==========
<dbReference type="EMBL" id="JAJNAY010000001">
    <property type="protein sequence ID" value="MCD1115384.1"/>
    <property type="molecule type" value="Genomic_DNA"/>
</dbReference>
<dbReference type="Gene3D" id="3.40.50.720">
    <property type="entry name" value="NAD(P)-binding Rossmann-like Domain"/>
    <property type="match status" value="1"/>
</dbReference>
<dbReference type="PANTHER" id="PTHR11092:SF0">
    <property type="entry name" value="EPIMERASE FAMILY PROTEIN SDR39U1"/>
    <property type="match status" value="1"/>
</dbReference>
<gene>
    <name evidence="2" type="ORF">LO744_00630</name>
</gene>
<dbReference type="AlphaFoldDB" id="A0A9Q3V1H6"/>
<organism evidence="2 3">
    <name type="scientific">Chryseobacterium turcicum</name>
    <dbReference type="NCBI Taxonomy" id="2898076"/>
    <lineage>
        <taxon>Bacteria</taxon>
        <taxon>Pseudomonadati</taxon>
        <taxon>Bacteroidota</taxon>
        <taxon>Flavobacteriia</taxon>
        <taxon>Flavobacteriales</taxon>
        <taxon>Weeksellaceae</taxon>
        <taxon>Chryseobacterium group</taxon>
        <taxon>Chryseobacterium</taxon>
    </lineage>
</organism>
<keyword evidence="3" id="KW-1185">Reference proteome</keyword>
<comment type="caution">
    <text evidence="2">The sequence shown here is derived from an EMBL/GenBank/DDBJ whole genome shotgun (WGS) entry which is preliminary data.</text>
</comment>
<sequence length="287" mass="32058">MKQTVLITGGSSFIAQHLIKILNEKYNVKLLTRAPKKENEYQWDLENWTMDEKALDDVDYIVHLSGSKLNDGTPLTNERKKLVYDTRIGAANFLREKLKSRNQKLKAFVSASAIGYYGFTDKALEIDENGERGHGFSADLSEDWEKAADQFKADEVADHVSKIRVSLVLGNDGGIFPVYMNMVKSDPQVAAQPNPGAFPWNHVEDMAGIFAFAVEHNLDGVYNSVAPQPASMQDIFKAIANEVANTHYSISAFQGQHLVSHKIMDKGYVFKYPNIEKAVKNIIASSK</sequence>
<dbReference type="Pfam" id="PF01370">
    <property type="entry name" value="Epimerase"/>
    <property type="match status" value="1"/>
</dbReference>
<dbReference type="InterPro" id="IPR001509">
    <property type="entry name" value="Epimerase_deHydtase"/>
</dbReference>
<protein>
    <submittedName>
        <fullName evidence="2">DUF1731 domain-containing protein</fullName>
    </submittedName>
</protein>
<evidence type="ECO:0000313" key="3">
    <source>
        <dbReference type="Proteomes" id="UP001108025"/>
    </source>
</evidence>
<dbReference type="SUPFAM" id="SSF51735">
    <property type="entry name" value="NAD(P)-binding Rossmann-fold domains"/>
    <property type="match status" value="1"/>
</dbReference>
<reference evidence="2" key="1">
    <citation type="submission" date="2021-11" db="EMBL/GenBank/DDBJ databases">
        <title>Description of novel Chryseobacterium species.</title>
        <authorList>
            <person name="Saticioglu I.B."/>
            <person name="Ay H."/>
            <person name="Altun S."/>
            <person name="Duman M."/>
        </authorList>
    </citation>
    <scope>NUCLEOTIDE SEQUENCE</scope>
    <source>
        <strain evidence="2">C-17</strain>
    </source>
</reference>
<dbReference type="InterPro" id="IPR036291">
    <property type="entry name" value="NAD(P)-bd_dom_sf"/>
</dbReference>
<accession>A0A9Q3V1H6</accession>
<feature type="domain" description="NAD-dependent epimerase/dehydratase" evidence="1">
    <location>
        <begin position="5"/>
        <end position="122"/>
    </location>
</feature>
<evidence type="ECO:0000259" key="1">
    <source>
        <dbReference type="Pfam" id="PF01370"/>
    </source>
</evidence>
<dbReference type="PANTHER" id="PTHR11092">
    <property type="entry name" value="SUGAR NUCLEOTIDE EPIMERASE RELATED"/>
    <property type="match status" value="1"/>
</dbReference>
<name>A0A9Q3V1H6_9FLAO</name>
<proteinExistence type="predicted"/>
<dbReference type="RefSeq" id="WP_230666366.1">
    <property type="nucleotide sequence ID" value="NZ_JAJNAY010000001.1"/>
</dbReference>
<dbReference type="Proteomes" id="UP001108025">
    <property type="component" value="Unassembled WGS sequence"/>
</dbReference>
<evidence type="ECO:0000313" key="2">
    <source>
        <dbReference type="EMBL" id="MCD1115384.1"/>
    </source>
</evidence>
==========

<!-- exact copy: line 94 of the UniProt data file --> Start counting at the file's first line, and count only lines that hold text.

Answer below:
    <property type="nucleotide sequence ID" value="NZ_JAJNAY010000001.1"/>